On Tuesday, the House is scheduled to vote on a pair of bills: One would repeal funding from the health-care bill for states to establish insurance exchanges, and the other would repeal mandatory funding for school-based health center construction.
The two measures — expected to pass with near-universal Republican support — are just the latest in a series advanced by the majority that seek to dismantle the reform bill plank-by-plank. Last month, the House approved a measure repealing the Prevention and Public Health Fund, and the chamber passed a spending resolution this year that would have defunded several parts of the law.
The House also passed a bill to repeal the entire health-care measure in January, before shifting to a more piecemeal approach.
Of course, the House-passed bills face little chance of becoming law, given Democrats’ control of the White House and the Senate. But the strategy enables Republicans to fulfill two campaign promises at once.
In addition to chipping away at the health-care law, a House Republican leadership aide said, the votes this week are “part of our larger efforts to eliminate wasteful spending government-wide, and that means eliminating some of these mandatory spending programs.”
For example, the insurance-exchange bill up this week has been dubbed by House Energy and Commerce Chairman Fred Upton (R-Mich.) a “slush fund designed to push the states into doing what the administration wants using financial leverage.” He has also noted that, according to Congressional Budget Office estimates, passing the bill would “save more than $14 billion by 2021.”
Rep. Henry A. Waxman (Calif.), the Commerce panel’s top Democrat, countered before the bill was approved by the committee last month that Republicans claimed to support state-based health reform, but then voted “to take away money states need — at a time of enormous pressure for them — to develop their own, unique insurance exchange programs.”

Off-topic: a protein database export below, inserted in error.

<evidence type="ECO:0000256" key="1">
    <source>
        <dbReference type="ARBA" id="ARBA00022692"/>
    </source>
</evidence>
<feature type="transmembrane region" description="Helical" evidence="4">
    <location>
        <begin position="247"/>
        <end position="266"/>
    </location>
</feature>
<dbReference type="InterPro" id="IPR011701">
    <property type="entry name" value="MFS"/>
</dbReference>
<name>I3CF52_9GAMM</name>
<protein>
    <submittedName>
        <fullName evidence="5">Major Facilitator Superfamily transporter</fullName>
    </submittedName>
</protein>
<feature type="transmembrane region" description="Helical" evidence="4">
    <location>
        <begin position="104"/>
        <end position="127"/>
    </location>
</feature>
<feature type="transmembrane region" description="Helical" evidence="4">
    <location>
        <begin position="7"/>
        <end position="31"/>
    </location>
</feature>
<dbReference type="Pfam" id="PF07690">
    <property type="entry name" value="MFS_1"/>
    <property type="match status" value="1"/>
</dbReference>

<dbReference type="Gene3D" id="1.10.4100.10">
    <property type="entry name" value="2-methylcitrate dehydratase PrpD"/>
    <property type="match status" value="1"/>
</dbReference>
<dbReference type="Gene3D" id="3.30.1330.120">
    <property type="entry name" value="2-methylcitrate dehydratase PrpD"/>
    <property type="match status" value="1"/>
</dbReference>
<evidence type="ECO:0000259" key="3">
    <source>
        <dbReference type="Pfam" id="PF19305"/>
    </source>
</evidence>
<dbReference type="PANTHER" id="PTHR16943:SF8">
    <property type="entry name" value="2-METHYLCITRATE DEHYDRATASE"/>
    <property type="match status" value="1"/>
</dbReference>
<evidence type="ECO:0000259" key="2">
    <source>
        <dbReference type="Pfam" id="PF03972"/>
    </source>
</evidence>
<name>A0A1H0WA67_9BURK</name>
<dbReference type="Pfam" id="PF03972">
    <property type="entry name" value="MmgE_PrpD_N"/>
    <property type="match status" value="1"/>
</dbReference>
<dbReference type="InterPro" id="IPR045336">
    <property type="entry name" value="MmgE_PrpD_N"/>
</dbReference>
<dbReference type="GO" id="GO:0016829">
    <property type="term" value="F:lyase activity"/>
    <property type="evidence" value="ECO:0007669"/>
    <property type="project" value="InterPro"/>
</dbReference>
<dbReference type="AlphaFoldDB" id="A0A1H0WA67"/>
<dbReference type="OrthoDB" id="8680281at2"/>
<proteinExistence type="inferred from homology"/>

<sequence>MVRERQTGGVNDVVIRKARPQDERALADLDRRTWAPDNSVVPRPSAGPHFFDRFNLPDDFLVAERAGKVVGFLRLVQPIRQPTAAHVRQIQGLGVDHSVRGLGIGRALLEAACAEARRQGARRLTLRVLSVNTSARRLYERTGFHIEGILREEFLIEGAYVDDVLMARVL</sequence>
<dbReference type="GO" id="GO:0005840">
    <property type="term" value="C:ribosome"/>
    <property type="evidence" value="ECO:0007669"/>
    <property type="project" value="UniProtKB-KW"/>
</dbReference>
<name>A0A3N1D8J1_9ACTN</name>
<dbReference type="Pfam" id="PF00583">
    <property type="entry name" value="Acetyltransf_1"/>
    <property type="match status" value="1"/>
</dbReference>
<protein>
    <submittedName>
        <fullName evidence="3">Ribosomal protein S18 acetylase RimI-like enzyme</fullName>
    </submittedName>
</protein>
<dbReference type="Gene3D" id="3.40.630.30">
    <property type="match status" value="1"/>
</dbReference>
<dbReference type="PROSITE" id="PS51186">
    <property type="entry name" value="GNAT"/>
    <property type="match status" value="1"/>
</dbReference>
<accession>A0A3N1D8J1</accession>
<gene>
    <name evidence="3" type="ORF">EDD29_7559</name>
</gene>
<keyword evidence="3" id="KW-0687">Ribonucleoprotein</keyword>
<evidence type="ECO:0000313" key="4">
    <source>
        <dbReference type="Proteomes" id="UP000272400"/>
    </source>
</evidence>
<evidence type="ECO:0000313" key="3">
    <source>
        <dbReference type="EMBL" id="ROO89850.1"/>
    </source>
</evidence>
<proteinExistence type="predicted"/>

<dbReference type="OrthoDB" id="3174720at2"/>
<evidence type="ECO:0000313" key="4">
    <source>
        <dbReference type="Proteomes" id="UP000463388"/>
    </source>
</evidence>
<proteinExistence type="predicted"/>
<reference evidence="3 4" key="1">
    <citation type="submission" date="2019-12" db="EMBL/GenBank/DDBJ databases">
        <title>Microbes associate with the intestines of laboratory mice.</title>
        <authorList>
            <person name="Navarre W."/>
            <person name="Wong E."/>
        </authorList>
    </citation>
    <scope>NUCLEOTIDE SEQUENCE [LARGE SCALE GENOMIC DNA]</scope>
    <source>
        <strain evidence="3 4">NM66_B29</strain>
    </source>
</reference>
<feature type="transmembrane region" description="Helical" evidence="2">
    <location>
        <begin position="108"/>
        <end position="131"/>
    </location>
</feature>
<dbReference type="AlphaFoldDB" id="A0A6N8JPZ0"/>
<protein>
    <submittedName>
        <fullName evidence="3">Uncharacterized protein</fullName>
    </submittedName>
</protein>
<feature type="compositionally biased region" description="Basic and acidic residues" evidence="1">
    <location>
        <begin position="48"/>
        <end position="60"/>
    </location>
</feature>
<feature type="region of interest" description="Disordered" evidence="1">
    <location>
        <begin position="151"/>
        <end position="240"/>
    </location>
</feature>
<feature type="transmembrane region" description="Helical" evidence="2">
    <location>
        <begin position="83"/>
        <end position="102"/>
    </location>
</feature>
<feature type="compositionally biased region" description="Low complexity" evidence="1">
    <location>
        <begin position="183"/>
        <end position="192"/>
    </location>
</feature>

In January, House Majority Leader Eric Cantor (R-Va.) pledged to bring at least one bill cutting spending to the floor “each and every week,” so health care has been only one of several GOP targets. The chamber has also approved bills slicing funds for different provisions of the Dodd-Frank financial reform measure, as well as a bill ending public financing of presidential election campaigns and party conventions.
Whatever the GOP’s rationale, Democrats are unimpressed by this week’s schedule.
“They come back this week and instead of focusing on jobs they’re going to be voting to take away more Americans’ health care and do nothing to grow our economy,” said Nadeam Elshami, spokesman for House Minority Leader Nancy Pelosi (D-Calif.).
More such legislation is on the way. The Energy and Commerce Committee has also approved a bill that changes the way “personal responsibility education programs” are funded and a measure that does the same with money for teaching health centers.
A quiet farewell
An historic era came to a quiet end just before Congress recessed last month, as the Rev. Daniel P. Coughlin — the first-ever Catholic House chaplain — resigned from his post after 11 years.
Speaker John A. Boehner (R-Ohio) praised Coughlin as an “integral part of the House community,” and a bipartisan group of leaders honored the chaplain in mid-April with a commemorative plaque and a flag that had flown over the Capitol.
Coughlin’s move was expected — he said last year, his 50th as a priest, that it was “time for someone else” — but it still leaves a void in the chamber.
It’s a void that hasn’t always been easy to fill.
Coughlin’s tenure in the job, which involves delivering prayers at the start of each session and providing pastoral services to members, was borne of controversy.
When the post last became vacant, in 2000, a bipartisan selection committee of three lawmakers supported a Catholic priest for the post. Then-Speaker Dennis Hastert (R-Ill.) instead chose a Presbyterian minister, prompting suggestions from some Democrats that Hastert was anti-Catholic. A furious Hastert denied the accusation.
The speaker then changed course and appointed Coughlin, a fellow Illinoisan, who quickly became popular among members of both parties and all faiths.
This time Boehner and Pelosi will work together on appointing the next chaplain, according to Boehner’s office, and there won’t be a formal selection committee to interview candidates like last time.
Will the next chaplain be another Catholic, or will the leadership revert to the previous habit of naming Protestants to the role? That’s not clear yet.
For what it’s worth, Boehner and Pelosi are both Catholic. Overall, 57 percent of current House members are Protestant, according to the Pew Forum on Religion and Public Life, while 30 percent are Catholic, and 6 percent are Jewish.